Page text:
The internet is aflame with buzz over the official announcement and launch date of the Super NES Classic Edition (Sept. 29), Nintendo’s predictable follow-up to their massively popular but scarce NES Classic, which was released last holiday season but was more difficult to find than a pristine copy of Earthbound. (Not really but you get my point)
The retro micro-console, like its predecessor, will come pre-loaded with a smattering of titles, most of which are genuine 16-bit classics guaranteed to make vintage and retro enthusiasts drool like Homer Simpson in a donut shop. The packed-in software includes:
- Contra III: The Alien Wars™
- Donkey Kong Country™
- Final Fantasy III
- Kirby™ Super Star
- Kirby’s Dream Course™
- The Legend of Zelda™: A Link to the Past™
- Mega Man® X
- Secret of Mana
- Star Fox™
- Star Fox™ 2
- Street Fighter® II Turbo: Hyper Fighting
- Super Castlevania IV™
- Super Ghouls ’n Ghosts®
- Super Mario Kart™
- Super Mario RPG: Legend of the Seven Stars™
- Super Mario World™
- Super Metroid™
- Super Punch-Out!! ™
- Yoshi’s Island™
There’s really no overstating just how ridiculously amazing that lineup of software is. Truthfully, there isn’t a bad game on that list and most are legitimate masterpieces representing the very best of the era. To further compound the awesomeness, Nintendo is including Star Fox 2, which was never released in any market, foreign or domestic, during the SNES’s storied run. (Leave it to Nintendo to debut a 22-year-old exclusive)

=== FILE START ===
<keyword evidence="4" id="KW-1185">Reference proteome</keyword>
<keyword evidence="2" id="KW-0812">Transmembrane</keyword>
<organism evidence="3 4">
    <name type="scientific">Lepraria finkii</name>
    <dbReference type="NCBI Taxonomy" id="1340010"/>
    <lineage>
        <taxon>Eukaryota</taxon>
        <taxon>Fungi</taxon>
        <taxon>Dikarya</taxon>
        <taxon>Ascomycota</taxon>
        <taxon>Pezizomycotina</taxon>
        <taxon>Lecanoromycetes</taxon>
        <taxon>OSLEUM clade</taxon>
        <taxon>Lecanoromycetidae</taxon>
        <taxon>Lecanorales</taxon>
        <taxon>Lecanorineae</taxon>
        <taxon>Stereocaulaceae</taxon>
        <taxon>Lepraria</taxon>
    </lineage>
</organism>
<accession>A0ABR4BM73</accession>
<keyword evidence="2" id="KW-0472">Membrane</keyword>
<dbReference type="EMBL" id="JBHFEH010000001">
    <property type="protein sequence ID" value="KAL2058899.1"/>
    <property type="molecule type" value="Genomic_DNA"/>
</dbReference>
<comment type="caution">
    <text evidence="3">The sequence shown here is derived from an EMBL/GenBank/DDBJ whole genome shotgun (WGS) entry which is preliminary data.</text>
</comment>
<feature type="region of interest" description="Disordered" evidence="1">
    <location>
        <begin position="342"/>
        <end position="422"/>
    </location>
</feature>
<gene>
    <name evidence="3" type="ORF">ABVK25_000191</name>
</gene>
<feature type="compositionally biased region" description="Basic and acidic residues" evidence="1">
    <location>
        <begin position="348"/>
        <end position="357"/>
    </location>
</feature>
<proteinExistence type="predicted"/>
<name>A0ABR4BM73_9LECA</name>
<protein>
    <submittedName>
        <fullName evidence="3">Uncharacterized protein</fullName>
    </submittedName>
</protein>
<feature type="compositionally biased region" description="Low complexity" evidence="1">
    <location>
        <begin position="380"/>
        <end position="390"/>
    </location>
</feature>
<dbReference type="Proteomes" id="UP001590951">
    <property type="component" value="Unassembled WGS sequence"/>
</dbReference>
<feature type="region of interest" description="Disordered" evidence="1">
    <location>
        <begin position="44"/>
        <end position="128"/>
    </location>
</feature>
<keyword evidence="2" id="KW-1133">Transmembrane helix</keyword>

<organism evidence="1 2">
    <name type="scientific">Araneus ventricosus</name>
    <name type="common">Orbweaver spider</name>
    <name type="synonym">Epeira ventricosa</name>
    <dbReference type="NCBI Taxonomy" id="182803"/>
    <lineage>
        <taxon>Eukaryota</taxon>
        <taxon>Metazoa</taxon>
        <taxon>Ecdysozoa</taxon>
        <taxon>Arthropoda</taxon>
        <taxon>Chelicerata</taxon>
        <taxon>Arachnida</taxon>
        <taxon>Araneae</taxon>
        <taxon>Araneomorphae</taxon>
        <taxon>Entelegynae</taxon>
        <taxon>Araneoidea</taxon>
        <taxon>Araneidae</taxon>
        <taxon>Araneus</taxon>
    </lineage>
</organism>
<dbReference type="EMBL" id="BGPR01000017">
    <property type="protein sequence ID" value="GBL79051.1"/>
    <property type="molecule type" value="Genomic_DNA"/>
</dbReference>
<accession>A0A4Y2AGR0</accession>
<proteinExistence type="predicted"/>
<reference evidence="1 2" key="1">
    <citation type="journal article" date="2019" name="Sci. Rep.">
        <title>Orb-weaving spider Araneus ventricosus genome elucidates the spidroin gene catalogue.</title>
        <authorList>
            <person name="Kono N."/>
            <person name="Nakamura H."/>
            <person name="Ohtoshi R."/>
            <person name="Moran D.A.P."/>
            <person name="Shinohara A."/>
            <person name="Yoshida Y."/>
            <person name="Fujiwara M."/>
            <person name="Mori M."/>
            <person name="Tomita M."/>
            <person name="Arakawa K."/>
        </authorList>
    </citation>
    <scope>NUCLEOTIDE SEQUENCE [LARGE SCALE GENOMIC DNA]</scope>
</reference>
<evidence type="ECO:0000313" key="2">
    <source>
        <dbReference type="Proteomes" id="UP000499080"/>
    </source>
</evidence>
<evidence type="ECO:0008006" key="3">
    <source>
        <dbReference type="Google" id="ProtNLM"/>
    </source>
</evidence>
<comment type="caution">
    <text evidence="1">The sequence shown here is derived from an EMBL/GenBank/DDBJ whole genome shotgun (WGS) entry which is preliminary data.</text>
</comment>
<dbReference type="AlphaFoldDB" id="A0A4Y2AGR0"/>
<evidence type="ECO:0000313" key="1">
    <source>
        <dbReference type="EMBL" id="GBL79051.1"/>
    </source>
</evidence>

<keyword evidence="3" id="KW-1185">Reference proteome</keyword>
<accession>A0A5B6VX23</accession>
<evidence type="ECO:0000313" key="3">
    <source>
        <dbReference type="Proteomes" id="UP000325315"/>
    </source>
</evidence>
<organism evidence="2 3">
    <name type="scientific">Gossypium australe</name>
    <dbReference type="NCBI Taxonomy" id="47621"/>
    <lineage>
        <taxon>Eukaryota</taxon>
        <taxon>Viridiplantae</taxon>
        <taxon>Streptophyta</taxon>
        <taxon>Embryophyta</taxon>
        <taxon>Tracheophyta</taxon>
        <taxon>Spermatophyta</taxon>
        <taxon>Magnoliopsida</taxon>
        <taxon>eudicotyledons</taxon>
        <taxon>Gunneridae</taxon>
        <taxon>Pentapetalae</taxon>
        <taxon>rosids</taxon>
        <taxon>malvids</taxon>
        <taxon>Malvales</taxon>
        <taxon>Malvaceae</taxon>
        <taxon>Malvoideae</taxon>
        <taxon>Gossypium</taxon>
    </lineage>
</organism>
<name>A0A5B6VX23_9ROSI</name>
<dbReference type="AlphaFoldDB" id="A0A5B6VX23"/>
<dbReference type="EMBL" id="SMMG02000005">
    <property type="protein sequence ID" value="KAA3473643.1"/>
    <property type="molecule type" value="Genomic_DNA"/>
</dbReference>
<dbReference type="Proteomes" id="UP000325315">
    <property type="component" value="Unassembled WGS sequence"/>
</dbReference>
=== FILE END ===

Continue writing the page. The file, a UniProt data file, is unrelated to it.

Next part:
This is of course fantastic news. Yet, as we all move outside to dance in the streets and usher in the launch of one of the best entertainment-related values of the fiscal year, storm clouds are forming, threatening to rain on our parade. Ironically, the source of this potential torrent of negativity is the very same entity that first brought us the sun: Nintendo.
IGN reports that Nintendo released the following statement regarding the production of the SNES Classic:
“Super Nintendo Entertainment System: Super NES Classic Edition is currently planned to ship from Sept. 29 until the end of calendar year 2017. At this time, we have nothing to announce regarding any possible shipments beyond this year…”
As you might know, the NES Classic was a HUGE seller for Nintendo and its success caught the company entirely off guard, selling out consistently. I personally never saw a single unit on a retail shelf. At the same time, the micro-consoles were consistently being sold far above market value on sites like eBay. Nintendo, in response to this overwhelming success, did what any smart company would do when they have a hit product on their hands: discontinue it entirely while also giving scalpers the greenlight to start charging people the equivalent of a small nation’s GNP for a newly rarified product.
Nintendo clearly viewed the NES Classic as a one-and-done product but regardless, a considerable amount of money was left on the table when they cut the production run short and bizarrely, it looks like they intend to do the same thing with its successor.
To be fair, Nintendo has insisted they are going to ramp up production in contrast to the NES Classic but what mystifies me is their decision – at least tentatively – to publicly announce limited production on a product that clearly enjoys mass appeal. As slick and neat as the NES Classic was, the SNES Classic is infinitely better because of the software alone; precisely the type of product that could dominate the sales charts this holiday season because it possesses that truly alchemic combination of affordability, nostalgia and branding.